By allowing ads to appear on this site, you support the local businesses who, in turn, support great journalism.
Flowery Branch senior leads state National Honor Society
Flowery Branch High School student Emily Wilson, right, recently was elected president of the state National Honor Society. She chose fellow Flowery Branch student Coulter Burch as state parliamentarian. - photo by Tom Reed

Sometimes, success comes with being at the right place at the right time.

But then again, you had to do something to put yourself in that right place, which is a lesson Emily Wilson learned long before she ran for president of her senior class, or even before she ran for president of her school's National Honor Society chapter.

So, when the opportunity came for the Flowery Branch High School senior to run for president of the state chapter of NHS - an honors organization that is found in nearly every school across the country - she stepped up. And won.

That victory made Wilson the first president of the Georgia chapter of the National Honor Society from a Hall County school, in recent memory.

"I was just elected last May for president of our local chapter; I was vice president before that," said Wilson, who ended up being the only candidate for the state president position. "I'm in charge of organizing the theme (and) coming up with the convention. And we go meet with the governor in December."

Also, one of her duties was to pick a state parliamentarian - someone who would be responsible for a lot of public speaking in front of the state NHS board.

For that, she picked her friend, Coulter Burch.

"She gets to choose somebody who has sort of been her supporter, and it has to be someone from the school," said Burch, who also is a member of the school's chorus and plays on the tennis team with Wilson, along with his own activities.

"I'm chaplain of student council and National Honor Society here," he said, a position the students created for him "because I like the encouragement aspect of it."

Teacher Steve Brock, who serves as NHS adviser along with teaching the students' Advanced Placement English literature class, said just being accepted into National Honor Society is a feat. For students like Wilson and Burch, who then go on to maintain a high grade-point average and stay active in other activities, it simply shows their character.

"Many students view their induction into National Honor Society as the high point of their high school career. It's the only national organization that represents the four pillars ... which are leadership, scholarship, service and character," Brock said. "To be inducted in National Honor Society is a great honor; to be an officer in the local chapter I think is a great honor. But to be on the state board, these are the best kids in Flowery Branch."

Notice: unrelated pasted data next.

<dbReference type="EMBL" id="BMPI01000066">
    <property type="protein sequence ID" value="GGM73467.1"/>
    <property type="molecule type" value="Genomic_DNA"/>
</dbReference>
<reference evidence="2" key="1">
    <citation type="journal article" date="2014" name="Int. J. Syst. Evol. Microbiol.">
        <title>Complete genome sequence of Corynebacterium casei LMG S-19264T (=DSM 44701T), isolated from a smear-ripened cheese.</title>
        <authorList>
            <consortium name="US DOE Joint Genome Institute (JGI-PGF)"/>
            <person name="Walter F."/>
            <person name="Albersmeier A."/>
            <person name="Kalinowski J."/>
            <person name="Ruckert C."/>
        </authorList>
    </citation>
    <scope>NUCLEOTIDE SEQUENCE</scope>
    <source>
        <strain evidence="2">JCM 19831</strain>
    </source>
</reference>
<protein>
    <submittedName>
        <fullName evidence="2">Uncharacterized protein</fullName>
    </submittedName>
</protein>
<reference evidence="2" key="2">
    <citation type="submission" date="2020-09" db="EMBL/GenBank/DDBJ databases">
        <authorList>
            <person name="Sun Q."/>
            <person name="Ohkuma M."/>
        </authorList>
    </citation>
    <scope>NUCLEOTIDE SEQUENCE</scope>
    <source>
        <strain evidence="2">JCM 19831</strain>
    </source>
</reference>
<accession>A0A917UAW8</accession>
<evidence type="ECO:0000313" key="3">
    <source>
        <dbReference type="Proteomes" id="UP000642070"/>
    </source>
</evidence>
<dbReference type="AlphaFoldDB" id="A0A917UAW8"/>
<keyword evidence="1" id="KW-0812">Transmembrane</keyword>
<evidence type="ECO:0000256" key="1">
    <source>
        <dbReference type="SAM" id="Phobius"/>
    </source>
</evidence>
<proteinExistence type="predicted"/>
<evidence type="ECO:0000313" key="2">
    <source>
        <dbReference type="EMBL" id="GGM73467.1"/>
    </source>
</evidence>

To be inducted into NHS, students must maintain a minimum 3.75 GPA and can be inducted as early as their sophomore year. Plus, students have to do community service and maintain their character and leadership qualities.

And just because you're in doesn't mean you can slack off your senior year.

That's one thing Wilson and Burch certainly aren't doing, with courses such as AP economics and AP calculus, along with an honors mentorship on their plates.

"From my perspective ... these are really the most wonderful kids in the school. I don't know any other way of putting it," Brock said.

Burch said he was looking forward to continuing his public speaking and communication skills while in the position, helping his friend.

"My position has a lot of influence as far as, I get to speak a lot in front of the elections," he said. "So I think being a part of that process, deciding who goes next, that sort of thing."

Wilson, who hopes to mentor with a local political campaign or in a law office this year, said the role of president is just "I really like to take hold of the leadership opportunities at hand, and the National Honor Society is a great organization because it's all about giving back and doing your best," she said. "And I know our chapter is really focused on tutoring opportunities, so ... I really appreciate that and the service opportunities we get."